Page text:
Just think about that statement for a moment. If there was no war, there would be no threat to freedom, and there would be no need for violence at all. What I think you actually mean is: If we do not use war to defend ourselves against threats to our freedoms, then we will become enslaved.

      Your assumption is that engaging in warfare is the only way to resist enslavement. History doesn’t bear that out.

      God has given us freedom, and given us the responsibility to protect it. That responsibility sometimes includes violence.

      Where does Jesus fit into this picture? How did he defend his God-given freedoms?

    • Daniel

      So without violence in our world we would be slaves and have no freedom whatsoever. God has given us freedom, and given us the responsibility to protect it. That responsibility sometimes includes violence. Again if we look at our history we see that this is true.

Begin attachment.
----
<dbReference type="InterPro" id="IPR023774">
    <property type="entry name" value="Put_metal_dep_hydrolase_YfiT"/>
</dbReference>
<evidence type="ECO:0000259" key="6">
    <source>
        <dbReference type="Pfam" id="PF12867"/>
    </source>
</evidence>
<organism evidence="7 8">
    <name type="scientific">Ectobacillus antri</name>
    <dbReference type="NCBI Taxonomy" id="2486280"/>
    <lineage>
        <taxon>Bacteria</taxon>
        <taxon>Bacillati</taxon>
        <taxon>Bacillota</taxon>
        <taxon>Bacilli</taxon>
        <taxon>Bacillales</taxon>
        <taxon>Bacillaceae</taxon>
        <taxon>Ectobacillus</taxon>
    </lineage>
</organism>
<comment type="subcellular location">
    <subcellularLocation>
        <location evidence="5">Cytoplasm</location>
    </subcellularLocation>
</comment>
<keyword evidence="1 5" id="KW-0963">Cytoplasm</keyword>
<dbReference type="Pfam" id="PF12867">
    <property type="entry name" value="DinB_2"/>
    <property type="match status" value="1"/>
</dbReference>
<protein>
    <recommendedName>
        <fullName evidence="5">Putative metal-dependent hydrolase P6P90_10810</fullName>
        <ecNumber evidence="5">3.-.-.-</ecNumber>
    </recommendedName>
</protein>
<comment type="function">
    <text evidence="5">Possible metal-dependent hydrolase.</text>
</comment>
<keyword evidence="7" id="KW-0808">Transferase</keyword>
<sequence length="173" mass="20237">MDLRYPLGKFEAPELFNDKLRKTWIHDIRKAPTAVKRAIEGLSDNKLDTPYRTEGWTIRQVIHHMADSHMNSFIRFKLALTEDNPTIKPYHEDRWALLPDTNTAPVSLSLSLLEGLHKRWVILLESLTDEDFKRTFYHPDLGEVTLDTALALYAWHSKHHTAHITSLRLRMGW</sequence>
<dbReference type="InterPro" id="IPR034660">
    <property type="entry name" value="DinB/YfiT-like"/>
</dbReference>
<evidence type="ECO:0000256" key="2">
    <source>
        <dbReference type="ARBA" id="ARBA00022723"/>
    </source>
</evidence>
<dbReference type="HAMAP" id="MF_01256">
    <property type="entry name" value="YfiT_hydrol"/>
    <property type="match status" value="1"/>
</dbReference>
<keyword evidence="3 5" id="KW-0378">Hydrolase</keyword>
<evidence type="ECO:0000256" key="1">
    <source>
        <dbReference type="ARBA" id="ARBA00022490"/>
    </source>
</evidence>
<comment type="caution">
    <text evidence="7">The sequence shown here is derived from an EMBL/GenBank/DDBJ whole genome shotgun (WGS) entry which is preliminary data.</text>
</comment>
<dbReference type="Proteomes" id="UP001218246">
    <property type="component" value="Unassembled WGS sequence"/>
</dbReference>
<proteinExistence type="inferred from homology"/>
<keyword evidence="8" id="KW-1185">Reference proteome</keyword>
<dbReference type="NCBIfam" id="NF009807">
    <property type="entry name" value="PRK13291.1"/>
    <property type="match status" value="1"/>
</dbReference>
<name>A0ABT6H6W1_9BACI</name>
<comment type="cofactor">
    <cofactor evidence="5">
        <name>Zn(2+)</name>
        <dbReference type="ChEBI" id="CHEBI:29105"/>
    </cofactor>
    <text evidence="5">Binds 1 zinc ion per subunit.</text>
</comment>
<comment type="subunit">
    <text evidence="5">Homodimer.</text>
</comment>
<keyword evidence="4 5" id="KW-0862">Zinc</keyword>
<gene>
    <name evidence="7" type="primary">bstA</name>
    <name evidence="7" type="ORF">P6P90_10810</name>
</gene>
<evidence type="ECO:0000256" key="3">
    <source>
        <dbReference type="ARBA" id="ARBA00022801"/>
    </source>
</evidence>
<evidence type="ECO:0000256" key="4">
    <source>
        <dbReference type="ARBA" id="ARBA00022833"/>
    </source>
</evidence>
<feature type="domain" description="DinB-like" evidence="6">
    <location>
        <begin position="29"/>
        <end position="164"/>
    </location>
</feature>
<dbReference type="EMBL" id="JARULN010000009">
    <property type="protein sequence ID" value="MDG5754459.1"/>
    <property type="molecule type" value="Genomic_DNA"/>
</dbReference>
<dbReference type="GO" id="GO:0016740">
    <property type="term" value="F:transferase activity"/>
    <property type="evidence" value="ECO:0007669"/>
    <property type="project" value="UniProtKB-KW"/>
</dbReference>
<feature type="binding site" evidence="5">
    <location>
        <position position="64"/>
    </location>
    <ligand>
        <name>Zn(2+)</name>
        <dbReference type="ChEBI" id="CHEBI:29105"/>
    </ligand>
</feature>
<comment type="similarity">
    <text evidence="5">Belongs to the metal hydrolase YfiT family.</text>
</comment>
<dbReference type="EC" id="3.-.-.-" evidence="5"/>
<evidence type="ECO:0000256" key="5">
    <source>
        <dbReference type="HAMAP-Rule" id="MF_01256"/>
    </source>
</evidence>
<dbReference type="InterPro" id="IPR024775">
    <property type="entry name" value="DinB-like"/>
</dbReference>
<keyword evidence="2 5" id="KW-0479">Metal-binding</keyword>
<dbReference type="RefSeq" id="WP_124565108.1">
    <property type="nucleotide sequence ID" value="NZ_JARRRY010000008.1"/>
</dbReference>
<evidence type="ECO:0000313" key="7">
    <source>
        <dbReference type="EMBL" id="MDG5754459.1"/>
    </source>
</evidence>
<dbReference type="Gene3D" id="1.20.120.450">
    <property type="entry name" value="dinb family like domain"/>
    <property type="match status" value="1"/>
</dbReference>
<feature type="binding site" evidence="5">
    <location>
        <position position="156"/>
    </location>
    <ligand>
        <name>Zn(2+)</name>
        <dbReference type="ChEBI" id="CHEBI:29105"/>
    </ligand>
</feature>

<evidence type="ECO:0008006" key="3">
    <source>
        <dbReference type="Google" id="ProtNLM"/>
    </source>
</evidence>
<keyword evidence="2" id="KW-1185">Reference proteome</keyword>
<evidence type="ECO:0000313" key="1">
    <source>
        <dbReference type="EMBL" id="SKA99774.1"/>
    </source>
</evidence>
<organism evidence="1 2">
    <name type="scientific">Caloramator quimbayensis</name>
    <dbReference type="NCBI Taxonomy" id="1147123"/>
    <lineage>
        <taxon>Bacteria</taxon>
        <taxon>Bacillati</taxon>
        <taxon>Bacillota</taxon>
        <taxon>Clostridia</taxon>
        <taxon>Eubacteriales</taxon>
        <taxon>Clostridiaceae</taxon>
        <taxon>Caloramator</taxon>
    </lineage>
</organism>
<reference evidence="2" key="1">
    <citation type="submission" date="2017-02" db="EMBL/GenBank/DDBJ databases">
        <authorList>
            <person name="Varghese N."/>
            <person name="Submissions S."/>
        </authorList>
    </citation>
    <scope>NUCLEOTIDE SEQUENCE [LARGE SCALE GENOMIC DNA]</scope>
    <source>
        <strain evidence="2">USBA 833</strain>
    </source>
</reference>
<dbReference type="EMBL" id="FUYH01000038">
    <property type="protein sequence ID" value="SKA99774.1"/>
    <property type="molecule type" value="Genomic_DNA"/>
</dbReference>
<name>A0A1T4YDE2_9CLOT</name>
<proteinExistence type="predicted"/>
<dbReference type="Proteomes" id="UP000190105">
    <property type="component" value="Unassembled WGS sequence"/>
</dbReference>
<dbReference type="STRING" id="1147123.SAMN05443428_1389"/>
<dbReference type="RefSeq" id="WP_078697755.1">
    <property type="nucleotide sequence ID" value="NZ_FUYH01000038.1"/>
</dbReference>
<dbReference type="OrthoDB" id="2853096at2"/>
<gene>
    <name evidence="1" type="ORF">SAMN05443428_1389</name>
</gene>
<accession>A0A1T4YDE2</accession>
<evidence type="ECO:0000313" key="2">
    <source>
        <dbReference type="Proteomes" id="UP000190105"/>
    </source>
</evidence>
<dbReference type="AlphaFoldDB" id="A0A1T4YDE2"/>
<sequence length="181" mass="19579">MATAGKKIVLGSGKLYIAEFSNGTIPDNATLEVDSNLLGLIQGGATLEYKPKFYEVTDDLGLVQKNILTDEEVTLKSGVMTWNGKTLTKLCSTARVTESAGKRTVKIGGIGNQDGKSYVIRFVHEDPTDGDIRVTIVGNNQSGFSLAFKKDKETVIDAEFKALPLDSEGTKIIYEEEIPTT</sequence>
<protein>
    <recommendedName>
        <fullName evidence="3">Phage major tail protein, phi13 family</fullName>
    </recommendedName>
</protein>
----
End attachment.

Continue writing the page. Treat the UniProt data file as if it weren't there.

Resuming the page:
Jesus taught that “everyone who sins is a slave to sin”… He revealed that bondage has less to do with the outer, physical world, and much more to do with the unseen, spiritual dimension. God DID give us freedom, but He did it through the cross. He achieved it by laying down His own life. That freedom cannot be protected by guns or bombs, not by the police or the army… We DO live in a world where evil is prevalent, because it lives in the heart of everyone of us. The only answer is to be washed clean by Christ.